Born in 1822, Richard Lewis was the fourth son of John Lewis, a ‘gentleman’ in Carmarthen.
Successive RNLI histories have stated that Lewis was a barrister when he took up office as secretary in 1850. However, this was not the case as his early career was in journalism.
Like Charles Dickens, Lewis was a parliamentary reporter. He was admitted to the Inner Temple in London to begin his legal training in 1859 and was called to the Bar in 1862, some 12 years after his appointment to the institution.
Lewis was the RNLI’s first in-house lawyer and as the institution expanded rapidly during his tenure, his legal skills would have been highly useful - and free of charge.
Historians have referred to Lewis as the RNLI’s ‘unsung hero’. His obituary in The Life-Boat Journal barely registers a paragraph - a mere 3½ lines or 24 words. But those few lines show that the dedication and abilities of the RNLI’s longest serving secretary were very well known at the time:
‘Mr Lewis’ services to the Institution during a period of thirty-three years are too well known to the public to need further comment.’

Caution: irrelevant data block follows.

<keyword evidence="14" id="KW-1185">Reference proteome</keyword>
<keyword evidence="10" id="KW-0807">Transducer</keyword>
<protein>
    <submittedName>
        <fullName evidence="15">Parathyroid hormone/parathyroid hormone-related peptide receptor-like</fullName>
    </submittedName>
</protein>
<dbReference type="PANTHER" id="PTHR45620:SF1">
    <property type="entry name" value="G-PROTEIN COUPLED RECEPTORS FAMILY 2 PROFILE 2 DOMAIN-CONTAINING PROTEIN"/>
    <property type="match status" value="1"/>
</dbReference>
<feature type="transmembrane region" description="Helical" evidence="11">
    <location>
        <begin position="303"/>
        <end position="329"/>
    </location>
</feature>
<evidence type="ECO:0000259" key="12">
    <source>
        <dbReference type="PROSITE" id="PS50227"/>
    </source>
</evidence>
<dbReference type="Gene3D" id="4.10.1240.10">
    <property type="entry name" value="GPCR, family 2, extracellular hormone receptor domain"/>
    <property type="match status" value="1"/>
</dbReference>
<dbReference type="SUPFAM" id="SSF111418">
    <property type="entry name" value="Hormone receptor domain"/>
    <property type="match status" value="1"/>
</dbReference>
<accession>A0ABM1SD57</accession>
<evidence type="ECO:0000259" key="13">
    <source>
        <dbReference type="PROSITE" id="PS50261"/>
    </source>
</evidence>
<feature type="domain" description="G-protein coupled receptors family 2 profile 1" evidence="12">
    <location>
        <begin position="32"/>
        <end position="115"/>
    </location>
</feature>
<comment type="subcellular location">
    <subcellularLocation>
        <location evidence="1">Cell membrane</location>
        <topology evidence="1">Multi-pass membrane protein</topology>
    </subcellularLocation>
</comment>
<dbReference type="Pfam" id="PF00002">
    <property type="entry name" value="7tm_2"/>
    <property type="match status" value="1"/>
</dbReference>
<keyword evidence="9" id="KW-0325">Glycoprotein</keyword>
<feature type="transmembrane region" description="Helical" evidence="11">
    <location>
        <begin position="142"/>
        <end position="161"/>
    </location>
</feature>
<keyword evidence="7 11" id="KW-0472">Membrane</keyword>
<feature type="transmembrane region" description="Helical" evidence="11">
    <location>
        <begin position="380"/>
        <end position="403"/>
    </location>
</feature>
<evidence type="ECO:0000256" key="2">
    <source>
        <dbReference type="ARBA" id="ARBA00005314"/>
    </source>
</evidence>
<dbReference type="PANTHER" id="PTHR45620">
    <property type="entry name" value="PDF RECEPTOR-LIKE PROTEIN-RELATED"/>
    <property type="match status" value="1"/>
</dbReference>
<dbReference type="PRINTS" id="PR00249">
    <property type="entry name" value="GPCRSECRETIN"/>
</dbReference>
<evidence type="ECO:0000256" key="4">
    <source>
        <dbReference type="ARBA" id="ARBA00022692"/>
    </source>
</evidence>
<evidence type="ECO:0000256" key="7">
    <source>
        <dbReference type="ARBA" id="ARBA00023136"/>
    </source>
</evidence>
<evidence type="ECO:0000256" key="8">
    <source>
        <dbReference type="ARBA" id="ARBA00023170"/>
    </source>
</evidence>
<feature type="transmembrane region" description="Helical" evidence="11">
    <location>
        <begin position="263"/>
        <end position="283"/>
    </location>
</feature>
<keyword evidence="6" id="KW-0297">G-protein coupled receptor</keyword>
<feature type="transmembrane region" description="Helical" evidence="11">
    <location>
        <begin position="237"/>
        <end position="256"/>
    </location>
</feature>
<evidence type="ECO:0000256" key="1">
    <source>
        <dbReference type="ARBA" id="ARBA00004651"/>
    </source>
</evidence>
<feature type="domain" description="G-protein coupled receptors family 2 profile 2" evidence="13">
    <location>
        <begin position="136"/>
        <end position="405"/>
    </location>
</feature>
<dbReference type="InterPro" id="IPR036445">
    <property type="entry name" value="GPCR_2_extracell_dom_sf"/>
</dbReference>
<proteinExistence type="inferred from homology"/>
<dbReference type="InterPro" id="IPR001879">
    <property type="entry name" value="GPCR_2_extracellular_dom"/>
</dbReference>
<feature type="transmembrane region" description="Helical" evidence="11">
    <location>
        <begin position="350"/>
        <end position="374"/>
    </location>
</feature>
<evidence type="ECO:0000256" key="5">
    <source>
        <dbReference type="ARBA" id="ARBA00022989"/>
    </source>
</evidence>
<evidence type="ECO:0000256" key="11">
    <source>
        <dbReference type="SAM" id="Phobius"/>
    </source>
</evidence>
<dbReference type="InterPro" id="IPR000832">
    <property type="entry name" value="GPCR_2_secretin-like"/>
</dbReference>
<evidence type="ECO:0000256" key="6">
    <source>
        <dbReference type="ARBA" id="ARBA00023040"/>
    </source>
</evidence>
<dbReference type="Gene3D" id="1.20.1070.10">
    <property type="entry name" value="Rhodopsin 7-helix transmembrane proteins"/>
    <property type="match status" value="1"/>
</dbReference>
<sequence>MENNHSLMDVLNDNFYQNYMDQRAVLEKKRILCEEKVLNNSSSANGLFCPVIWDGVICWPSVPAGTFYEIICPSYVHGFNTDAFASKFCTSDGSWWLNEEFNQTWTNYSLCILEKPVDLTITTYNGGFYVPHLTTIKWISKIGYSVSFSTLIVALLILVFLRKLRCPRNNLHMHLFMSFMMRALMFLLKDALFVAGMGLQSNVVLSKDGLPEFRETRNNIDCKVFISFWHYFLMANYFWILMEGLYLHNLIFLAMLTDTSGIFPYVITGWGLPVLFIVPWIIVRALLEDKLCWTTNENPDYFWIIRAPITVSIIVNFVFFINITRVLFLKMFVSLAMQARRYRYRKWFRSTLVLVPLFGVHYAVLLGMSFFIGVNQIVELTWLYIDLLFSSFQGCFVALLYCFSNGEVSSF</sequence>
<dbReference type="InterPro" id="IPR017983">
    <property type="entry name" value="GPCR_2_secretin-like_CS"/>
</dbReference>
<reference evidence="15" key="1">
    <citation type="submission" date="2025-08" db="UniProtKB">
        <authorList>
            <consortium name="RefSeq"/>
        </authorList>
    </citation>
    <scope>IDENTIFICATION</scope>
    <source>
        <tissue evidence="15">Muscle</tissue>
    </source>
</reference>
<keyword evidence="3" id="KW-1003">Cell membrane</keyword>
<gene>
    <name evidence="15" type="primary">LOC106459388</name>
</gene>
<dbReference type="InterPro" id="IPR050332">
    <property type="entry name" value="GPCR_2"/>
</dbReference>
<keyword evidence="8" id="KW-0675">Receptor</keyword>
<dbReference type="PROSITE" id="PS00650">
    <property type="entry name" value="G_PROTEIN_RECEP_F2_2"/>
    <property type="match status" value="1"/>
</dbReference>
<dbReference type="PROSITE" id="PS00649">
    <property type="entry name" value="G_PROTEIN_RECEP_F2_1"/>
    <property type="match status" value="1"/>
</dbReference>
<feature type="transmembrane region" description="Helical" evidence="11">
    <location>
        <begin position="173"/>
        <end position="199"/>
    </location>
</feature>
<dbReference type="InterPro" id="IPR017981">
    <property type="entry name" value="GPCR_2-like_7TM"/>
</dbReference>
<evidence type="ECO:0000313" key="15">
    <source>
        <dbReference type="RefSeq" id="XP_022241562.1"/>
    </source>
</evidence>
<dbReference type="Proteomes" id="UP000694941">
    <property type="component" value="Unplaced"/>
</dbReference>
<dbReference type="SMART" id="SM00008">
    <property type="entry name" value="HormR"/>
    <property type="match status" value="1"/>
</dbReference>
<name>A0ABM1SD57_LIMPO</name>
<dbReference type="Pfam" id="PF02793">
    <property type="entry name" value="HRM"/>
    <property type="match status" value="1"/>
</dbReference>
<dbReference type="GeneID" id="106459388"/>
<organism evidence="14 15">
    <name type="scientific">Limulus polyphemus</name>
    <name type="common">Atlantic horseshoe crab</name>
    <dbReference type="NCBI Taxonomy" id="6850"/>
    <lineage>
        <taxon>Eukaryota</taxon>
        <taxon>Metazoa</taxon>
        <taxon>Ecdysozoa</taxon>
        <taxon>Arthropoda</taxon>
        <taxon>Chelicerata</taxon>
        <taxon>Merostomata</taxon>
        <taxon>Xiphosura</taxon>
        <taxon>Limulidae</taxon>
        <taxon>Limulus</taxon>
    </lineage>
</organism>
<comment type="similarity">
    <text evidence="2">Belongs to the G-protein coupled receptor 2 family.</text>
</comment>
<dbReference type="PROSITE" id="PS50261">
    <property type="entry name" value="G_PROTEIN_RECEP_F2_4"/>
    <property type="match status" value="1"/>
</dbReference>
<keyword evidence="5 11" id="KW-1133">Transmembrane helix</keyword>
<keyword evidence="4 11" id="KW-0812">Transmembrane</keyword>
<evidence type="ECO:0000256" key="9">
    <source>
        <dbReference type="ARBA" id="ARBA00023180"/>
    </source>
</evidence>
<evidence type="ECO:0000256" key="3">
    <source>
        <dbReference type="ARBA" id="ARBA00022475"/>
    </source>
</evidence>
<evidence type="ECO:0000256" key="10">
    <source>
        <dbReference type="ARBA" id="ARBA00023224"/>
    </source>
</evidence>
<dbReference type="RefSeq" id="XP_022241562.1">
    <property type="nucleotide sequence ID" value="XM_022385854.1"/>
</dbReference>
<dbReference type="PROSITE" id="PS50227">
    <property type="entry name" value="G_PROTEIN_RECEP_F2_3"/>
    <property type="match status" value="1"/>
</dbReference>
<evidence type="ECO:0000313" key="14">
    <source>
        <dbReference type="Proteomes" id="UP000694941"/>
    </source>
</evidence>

Similarly, the Illustrated London News in its obituary stated that ‘the good service which he rendered to the lifeboat cause is known to all’.
Other newspaper reports of the time referred to him as being ‘the widely known Secretary of the National Lifeboat Institution, whose indefatigable exertions to keep its useful objects and the valuable results of its work before the British public have been so many years familiar to it.’
But as the years have passed, so knowledge of Richard Lewis and his services to the RNLI have faded. This is perhaps understandable as we now see the huge success of the charity and its works.
With its 25-knot lifeboat fleet, expanding lifeguard service, Flood Rescue Team and international efforts, it is hard to imagine that the institution came so close to collapse just 25 years after its founding. Lewis and his colleagues took a floundering, failing organisation to the thriving, innovative and sustainable RNLI we know today.
Richard Lewis’s life was marked by personal tragedy. His first wife died in 1870 after a long illness, just 3 years after the death of their only child, a daughter. However, Lewis married again, a few years later, and had three children with his second wife, Eliza.
Richard Lewis died on St Patrick’s Day, 17 March 1883, in Cannes in the south of France after a protracted illness and he is buried there.
There is also a small plaque tucked away in the corner on the southern wall of the beautiful church of St Augustine in the picturesque village of West Monkton near Taunton, Somerset. The inscription on the plaque is simple and to the point.
It reads: ‘In memory of Richard Lewis who died at Cannes on 17th March 1883, his life was devoted for 33 years in the promotion and success of the lifeboat cause, a token of deep and sincere affection from his wife’.